The men have already spent 21 days in the mine near Copiapo, 500 miles north of Santiago. Rescuers are scrambling to drill a rescue shaft to pull the men up.
The video, released late Thursday by Television Nacional de Chile via the Chilean government, showed the miners living in a dark, small room. They appear to be in good condition and in good spirits. Some of them can be seen playing dominoes. At one point they are shown singing the Chilean national anthem.
Rescuers made contact with the miners on Sunday. The miners' only link to the outside world are three six-inch holes drilled down from the surface.
The video camera was lowered down one of those holes so the miners could show the world what they are dealing with.
Rescuers said the miners are going to have to keep their weight down, because the hole they are drilling to get them out is only going to be 35 inches wide.
It may take up to four months to reach the men and that has authorities turning to experts like NASA to make sure the men stay in good shape, both physically and mentally.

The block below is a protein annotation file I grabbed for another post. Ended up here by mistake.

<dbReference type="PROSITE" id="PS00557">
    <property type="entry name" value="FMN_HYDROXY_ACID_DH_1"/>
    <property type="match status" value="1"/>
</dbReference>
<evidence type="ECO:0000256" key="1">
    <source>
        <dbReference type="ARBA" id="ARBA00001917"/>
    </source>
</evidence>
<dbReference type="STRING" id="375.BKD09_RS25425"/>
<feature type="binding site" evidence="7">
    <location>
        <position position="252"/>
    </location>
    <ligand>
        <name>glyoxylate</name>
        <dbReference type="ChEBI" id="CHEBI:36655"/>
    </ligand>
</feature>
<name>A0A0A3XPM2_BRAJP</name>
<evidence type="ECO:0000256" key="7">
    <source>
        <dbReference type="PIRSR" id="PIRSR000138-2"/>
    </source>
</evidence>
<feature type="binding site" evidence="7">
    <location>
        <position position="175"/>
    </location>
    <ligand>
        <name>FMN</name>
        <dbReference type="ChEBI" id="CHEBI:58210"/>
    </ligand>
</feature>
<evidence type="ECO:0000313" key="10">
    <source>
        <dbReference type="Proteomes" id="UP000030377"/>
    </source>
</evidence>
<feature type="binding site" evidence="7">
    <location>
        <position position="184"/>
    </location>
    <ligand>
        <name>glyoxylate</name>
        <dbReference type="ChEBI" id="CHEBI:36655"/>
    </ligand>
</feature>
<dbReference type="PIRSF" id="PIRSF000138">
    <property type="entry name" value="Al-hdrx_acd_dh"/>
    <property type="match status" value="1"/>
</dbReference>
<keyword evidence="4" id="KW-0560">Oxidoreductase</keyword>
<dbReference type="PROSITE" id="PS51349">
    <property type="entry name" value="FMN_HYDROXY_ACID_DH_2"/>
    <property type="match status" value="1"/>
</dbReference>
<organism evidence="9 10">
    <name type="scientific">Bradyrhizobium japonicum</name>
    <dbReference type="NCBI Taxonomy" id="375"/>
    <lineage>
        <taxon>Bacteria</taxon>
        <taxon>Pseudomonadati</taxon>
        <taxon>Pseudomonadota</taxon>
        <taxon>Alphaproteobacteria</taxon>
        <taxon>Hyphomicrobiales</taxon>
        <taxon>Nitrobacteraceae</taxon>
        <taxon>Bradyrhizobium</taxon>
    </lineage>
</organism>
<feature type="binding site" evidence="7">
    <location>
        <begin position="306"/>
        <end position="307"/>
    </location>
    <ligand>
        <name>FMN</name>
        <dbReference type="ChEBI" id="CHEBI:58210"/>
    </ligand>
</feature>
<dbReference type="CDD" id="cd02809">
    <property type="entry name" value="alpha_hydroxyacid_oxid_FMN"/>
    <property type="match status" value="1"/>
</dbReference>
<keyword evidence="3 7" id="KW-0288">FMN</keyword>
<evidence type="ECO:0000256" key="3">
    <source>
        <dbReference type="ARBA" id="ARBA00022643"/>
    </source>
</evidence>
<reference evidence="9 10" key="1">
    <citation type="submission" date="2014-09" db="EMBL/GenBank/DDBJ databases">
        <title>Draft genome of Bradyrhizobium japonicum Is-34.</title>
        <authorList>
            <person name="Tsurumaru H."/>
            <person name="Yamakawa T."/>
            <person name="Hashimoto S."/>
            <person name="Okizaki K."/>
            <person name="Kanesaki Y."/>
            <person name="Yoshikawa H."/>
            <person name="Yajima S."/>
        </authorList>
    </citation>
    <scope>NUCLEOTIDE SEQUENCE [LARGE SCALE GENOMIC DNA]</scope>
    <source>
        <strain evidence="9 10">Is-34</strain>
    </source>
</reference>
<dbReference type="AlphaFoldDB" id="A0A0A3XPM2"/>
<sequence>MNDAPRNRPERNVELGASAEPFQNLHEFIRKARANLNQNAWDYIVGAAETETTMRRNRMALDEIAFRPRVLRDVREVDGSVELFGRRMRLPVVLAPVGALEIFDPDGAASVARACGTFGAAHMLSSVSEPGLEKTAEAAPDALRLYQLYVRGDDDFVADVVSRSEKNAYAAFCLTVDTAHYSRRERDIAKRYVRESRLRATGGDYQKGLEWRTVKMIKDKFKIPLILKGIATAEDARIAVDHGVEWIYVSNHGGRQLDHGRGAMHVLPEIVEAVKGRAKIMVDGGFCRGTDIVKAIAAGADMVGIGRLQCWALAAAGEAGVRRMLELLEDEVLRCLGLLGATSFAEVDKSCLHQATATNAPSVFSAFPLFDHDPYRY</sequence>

"We have a great deal of experience regarding medical, nutritional and behavioral issues related to the space travel that we have done for decades and are providing that perspective to Chile so it can develop a program for helping to sustain these miners," said P.J. Crowley, a U.S. State Department spokesman.
Supplies are being sent to the miners through those six inch holes. The miners are also able to communicate with family. One thing they are not being told though is how long it may take to reach them, because authorities are concerned it could affect their morale.
The miners are also not being told some bad news about the company that hired them. The San Esteban company is on the verge of bankruptcy and the company said it can't even pay the miners wages.